A person who is over the age of 18 is presumed to be capable of entering into a contract, and the rest of the world is entitled to rely upon this presumption unless they have reasonable grounds to believe otherwise. However, the court in England was recently asked the question of whether a solicitor dealing with an elderly person had “no reasonable grounds to suspect incapacity”; to prove the negative and to set a standard with respect to the issue of contemporaneous notes.
Thanks to Mary-Alice Thompson who drew our attention to the recent decision of the English High Court of Justice, Queen’s Bench Division in Thorpe v. Fellowes  EWHC 61 (QB). The solicitor was retained in 2003 by a 77-year-old woman to sell her home and pay the proceeds to her daughter. The solicitor was later sued by the client’s son who alleged that the solicitor was negligent in failing to test the mental capacity of his client.
On the issue of contemporaneous notes, not surprisingly the solicitor had no independent recollection of the file. This made her notes extremely important. The solicitor had no suspicion that the client may be suffering from dementia, but still kept detailed records, which included notes that the client “fully understood what was going on and was adamant that she wants to sell this property and purchase another property with her daughter so that she does not have to deal with any maintenance of the house.”
A neurologist also gave expert evidence based upon medical records and other contemporaneous documents to describe what the client may have been like at the time. This evidence (which the Court accepted) that the client was likely suffering from dementia in 2003, did not override the fact that the client still had capacity to instruct on the sale or that the solicitor was competent.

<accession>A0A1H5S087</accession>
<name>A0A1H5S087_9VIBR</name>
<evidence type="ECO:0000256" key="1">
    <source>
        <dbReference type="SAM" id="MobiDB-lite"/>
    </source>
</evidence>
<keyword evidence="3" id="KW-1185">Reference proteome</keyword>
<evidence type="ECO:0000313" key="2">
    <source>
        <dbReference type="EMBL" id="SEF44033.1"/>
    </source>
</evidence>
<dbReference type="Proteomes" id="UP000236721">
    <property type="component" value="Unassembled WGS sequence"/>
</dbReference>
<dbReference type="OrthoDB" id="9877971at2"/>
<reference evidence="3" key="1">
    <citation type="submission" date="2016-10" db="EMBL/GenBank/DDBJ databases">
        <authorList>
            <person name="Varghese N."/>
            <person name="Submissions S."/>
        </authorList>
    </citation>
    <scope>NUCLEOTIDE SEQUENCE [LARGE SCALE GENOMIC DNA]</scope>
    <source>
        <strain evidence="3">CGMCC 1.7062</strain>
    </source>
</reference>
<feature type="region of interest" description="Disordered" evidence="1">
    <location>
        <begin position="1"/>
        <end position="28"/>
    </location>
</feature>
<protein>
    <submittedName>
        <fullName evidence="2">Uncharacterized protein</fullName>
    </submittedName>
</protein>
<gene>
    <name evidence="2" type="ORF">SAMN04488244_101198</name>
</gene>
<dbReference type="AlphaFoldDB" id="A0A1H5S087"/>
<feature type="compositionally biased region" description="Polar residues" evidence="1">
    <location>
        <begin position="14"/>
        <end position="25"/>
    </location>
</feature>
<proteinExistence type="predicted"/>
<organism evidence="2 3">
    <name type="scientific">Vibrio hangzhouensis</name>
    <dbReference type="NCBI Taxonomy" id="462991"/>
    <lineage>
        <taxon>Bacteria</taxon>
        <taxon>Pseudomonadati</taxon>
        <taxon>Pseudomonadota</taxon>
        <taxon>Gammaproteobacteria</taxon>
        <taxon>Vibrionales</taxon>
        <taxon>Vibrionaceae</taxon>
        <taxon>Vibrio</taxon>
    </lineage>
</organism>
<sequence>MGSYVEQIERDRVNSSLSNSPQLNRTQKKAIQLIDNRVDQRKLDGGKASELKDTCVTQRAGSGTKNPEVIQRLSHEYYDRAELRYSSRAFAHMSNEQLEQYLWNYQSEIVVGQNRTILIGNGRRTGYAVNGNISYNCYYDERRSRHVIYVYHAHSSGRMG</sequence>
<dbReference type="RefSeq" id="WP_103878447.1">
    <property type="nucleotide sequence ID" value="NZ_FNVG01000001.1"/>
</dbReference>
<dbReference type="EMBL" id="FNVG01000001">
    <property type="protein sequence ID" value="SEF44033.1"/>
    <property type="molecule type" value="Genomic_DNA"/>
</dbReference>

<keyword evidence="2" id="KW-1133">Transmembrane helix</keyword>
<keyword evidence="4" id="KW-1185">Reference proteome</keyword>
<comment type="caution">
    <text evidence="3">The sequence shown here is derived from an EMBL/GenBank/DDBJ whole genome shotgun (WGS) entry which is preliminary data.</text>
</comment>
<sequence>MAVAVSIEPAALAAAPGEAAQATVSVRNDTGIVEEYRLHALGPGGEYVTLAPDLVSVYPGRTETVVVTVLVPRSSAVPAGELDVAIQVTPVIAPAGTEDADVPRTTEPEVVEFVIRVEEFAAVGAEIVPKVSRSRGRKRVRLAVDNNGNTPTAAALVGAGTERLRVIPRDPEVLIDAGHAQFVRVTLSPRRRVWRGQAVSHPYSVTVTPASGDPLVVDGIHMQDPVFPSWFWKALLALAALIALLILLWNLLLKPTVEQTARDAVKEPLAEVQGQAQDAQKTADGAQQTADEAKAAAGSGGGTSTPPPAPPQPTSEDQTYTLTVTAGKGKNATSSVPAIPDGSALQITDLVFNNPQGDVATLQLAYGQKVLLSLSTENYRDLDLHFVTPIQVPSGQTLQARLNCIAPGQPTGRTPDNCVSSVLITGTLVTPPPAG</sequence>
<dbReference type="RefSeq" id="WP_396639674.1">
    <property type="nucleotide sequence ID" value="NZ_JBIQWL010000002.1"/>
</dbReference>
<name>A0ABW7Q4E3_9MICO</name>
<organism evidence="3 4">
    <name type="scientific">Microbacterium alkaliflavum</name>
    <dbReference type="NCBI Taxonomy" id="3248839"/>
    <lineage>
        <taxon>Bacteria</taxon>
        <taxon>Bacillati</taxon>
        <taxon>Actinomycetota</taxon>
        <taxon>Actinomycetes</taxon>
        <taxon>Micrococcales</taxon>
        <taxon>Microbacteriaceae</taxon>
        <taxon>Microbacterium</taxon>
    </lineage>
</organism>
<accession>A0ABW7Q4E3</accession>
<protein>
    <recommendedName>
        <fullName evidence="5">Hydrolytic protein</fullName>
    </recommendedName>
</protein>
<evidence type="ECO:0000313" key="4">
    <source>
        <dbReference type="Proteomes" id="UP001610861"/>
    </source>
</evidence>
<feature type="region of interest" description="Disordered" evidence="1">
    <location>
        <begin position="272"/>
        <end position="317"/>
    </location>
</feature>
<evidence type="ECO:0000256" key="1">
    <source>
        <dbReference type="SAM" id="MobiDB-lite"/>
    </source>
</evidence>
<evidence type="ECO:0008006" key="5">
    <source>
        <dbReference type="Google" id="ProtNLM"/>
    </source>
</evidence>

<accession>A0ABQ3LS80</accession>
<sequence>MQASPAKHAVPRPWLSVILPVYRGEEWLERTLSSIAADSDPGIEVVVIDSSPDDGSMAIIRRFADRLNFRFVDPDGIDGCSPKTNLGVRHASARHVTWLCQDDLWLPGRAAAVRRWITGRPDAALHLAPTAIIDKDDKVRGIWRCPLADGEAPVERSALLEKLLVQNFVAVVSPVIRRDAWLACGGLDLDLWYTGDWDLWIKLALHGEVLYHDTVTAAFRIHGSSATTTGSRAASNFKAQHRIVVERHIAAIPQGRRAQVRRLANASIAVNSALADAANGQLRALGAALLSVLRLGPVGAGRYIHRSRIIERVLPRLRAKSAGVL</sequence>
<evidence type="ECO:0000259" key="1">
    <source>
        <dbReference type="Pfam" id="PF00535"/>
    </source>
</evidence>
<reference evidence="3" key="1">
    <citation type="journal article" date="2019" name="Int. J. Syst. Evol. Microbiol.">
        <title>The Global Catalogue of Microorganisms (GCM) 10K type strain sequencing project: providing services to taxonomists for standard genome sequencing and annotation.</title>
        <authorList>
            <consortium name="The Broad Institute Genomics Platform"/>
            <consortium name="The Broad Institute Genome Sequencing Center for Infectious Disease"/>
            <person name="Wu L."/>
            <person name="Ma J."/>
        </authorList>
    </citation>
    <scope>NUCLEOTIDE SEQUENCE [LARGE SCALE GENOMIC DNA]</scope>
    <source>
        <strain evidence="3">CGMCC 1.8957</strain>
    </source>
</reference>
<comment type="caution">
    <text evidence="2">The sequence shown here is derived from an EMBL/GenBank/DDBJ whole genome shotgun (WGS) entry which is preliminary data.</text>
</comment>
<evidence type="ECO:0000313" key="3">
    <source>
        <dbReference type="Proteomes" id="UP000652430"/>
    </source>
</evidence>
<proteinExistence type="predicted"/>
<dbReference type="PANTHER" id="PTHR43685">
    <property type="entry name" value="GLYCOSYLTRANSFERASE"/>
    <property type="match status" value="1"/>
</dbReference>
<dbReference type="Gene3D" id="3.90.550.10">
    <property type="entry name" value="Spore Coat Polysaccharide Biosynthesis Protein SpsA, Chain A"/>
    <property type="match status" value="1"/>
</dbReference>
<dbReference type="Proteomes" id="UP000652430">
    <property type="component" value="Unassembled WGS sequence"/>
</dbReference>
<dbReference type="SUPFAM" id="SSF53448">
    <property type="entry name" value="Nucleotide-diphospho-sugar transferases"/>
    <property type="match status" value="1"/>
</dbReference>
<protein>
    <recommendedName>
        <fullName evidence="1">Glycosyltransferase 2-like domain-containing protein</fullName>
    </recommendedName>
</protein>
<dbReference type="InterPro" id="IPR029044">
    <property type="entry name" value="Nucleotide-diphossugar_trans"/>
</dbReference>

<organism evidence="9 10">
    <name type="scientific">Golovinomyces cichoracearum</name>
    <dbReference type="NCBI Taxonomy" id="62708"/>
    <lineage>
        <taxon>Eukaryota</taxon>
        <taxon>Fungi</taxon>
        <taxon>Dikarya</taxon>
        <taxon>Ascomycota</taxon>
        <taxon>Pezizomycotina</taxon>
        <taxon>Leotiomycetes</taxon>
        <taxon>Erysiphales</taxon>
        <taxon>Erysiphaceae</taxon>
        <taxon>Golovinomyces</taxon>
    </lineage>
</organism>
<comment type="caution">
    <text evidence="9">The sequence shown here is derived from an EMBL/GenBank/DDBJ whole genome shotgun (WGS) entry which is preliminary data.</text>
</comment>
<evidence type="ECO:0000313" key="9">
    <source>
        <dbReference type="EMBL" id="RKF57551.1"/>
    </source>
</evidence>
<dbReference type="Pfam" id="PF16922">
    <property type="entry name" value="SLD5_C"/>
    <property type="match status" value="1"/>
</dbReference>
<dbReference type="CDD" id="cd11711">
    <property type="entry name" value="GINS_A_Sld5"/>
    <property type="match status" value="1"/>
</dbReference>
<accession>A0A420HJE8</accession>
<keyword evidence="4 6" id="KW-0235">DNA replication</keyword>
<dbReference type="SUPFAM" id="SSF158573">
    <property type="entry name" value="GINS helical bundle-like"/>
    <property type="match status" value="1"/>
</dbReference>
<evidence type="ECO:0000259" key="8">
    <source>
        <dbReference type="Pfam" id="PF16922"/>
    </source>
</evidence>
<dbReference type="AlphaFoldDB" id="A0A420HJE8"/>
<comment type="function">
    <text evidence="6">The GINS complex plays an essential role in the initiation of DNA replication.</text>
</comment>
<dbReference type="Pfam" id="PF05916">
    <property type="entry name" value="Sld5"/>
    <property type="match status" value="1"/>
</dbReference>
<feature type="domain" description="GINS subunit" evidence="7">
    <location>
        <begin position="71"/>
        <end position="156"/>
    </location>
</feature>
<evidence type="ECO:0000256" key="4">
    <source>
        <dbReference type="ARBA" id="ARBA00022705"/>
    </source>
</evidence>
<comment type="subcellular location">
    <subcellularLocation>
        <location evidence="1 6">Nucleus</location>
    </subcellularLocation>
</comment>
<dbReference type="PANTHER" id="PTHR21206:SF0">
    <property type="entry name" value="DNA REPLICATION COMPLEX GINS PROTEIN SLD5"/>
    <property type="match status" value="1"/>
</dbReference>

On the issue of the solicitor’s duties, the court said that a solicitor is generally “only required to make inquiries as to a person’s capacity to contract if there are circumstances such as to raise doubt as to this in the mind of a reasonably competent practitioner… The standard of care is not that of a particularly meticulous and conscientious practitioner. The test is what a reasonably competent practitioner would do having regard to the standards normally adopted in his profession.” And further, that “there is plainly no duty upon solicitors in general to obtain medical evidence on every occasion upon which they are instructed by an elderly client just in case they lack capacity. Such a requirement would be insulting and unnecessary.” Here Here!
Lesson Learned: We should remember that persons of all ages are entitled to the benefit of the presumption of capacity. Solicitors are to apply such presumption in the absence of evidence to the contrary, but should never stick their heads in the sand and ignore evidence of potential incapacity. “Being older” is not in itself cause to question capacity, but the importance of keeping good notes so that one can later demonstrate that no grounds for concern existed, or that any concerns were properly addressed, should never be underestimated.
Until next time,